** Michael Gotch, Kate Forbes, Mic Mataresse, Lee E. Ernst



by JK Clarke


Comedy is hard. Especially theatrical comedy. Even if the humor exists in the script, it doesn’t necessarily make it to the stage. Ordinarily, William Shakespeare’s comic masterpiece, Twelfth Night, is a sure bet for a night of guffaws. But this season I’ve seen two versions—at theaters reputed for their excellent Shakespeare productions, no less—that flatlined right from the opening curtain. The first, last December, by Fiasco Theater Company at CSC, eschewed farce in favor of allowing members of the ensemble to “explore their musical identities,” for some reason. Now it’s The Acting Company (a Julliard affiliate) and Resident Ensemble Player’s (University of Delaware) version as producers of Twelfth Night at Theater for a New Audience’s Polonsky Shakespeare Center, which also misses the laughs and feels like a community theater effort, despite skilled straightforward acting.

Most are familiar with the story of siblings, Viola (Susanna Stahlmann) and Sebastian (John Skelley), separated in a devastating shipwreck, each presuming the other has perished, but both winding up in Illyria (a kingdom on the coast of the Adriatic). Viola, for safety’s sake, takes the guise of a young man, Cesario, and finds employ as the serving man to Orsino, Duke of Illyria (Matthew Greer). Orsino, in love with the Countess Olivia (Elizabeth Heflin), deep in mourning over the loss of both her father and brother, is refusing all suitors, so Cesario is sent to woo on his behalf. This being an outrageous farce, Olivia (of course) falls for Cesario, who is neither who nor what he seems.


* Stephen Pelinski


Twelfth Night’s subplot revolves around the characters in Olivia’s household, and this is where the ribald humor usually comes in. Countess Olivia’s uncle, Sir Toby Belch (Lee E. Ernst), is a bon vivant, or drunk, depending on who you are to him. His henchmen, Sir Andrew Aguecheek (Michael Gotch, looking the part rather well), Olivia’s servant, Fabian (Mic Matarrese), as well as Maria (Kate Forbes), Olivia’s lady-in-waiting, take great delight in his company and unite against his enemy, Olivia’s steward Malvolio (Stephen Pelinski), who in Shakespeare’s time represented Puritan austerity and distaste for merriment in general. The contrast between the “ordinary folk” represented by Sir Toby, et al, and the religious severity of Malvolio ordinarily creates a high-contrast tension that results in humor. However, under the direction of Maria Aitken (Tony nominee for directing for 2008’s The 39 Steps), that tension is nowhere to be found in this production.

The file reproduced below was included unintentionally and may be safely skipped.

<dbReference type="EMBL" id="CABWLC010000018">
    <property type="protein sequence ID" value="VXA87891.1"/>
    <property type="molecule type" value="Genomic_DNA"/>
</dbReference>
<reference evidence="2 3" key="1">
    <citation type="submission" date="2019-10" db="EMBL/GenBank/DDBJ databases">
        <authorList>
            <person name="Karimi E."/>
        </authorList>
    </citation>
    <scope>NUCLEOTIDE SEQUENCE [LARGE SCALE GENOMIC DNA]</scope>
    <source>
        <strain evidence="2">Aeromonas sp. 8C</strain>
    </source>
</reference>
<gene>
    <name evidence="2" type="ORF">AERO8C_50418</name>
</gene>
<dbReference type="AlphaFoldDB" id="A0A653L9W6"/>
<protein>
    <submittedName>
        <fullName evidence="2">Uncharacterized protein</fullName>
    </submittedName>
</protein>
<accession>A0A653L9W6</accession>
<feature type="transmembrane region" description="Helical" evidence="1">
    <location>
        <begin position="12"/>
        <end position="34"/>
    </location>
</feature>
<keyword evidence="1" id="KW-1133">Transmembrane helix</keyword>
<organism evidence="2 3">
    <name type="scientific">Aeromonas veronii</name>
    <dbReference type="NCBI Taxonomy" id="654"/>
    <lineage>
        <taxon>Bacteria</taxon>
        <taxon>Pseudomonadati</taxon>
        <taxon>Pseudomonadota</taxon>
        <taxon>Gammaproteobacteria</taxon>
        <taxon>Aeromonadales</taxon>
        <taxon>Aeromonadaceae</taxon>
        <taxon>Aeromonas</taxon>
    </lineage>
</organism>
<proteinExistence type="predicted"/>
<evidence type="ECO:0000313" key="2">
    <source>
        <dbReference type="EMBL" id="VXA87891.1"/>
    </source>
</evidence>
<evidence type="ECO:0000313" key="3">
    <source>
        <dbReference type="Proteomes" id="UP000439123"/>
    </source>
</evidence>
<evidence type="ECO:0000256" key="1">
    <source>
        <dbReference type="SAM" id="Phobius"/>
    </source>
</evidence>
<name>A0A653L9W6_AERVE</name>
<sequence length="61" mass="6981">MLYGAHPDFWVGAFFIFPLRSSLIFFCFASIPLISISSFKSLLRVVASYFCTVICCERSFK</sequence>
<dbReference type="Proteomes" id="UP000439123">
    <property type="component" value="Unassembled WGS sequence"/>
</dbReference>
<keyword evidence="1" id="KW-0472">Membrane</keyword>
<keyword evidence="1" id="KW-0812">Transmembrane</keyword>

When Malvolio, who has threatened to have Sir Toby expelled from the household, is tricked by Maria’s forged letter expressing “Olivia’s” love for Malvolio—one of the more classic comic moments in the history of theater—the letter’s suggestion that he change his fashion and attitude in order to please her, his transformation is almost negligible. He begins the play with an inexplicable bouffant hairdo more reminiscent of a bejewelled Buster Poindexter than a frigid Puritan; what he “becomes” for Olivia’s sake, is scarcely different than what he was. When he reads the planted letter, the conspirators hidden away in the nearby box tree—Aguecheek in particular—look more bored than titillated—the scene is complete devoid of comic tension. The lack of extremes on either side of the equation—the merry aren’t terribly merry, the austere don’t seem that uptight—pretty well set the tone for the entire play.


** Joshua David Robinson


It’s a pity, too, for most of the basic elements of the play are in place. Candice Donnelly’s Victorian cum Vaudeville costumes are prettily done, though strangely contraindicated by Lee Savage’s contemporary Mediterranean set design. It’s hard to suss out any particular reason for not sticking with a period and/or for marrying these two. And as Feste the clown, Joshua David Robinson’s performance initially offered a lot of promise for the play than was delivered.

Obviously, not every production can be a hit. However, the reason an organization like Theater for a New Audience would trot out a production of a well-loved and some would say over-produced play like Twelfth Night (in fact, a musical version will be the second offering for this summer’s Shakespeare in the Park by The Public Theater, making it the third major production in the last year in New York City), is to help sell tickets and subscriptions. They already have an amazing track record with the Bard at the Polonsky Shakespeare Center, from this season’s wondrous The Winter’s Tale to last year’s brilliant Measure for Measure as well as hidden gems like Pericles. That they would allow the failure of a “sure thing” in the form of this lackluster Twelfth Night is nothing short of mystifying.


Twelfth Night. Through May 27 – produced by The Acting Company (a Julliard affiliate) and Resident Ensemble Player’s (University of Delaware) at Theatre For a New Audience’s Polonsky Shakespeare Center (262 Ashland Place, Brooklyn). Two hours, 30 minutes – one intermission. www.tfana.org


Photos: *Evan Crape & **Richard Termine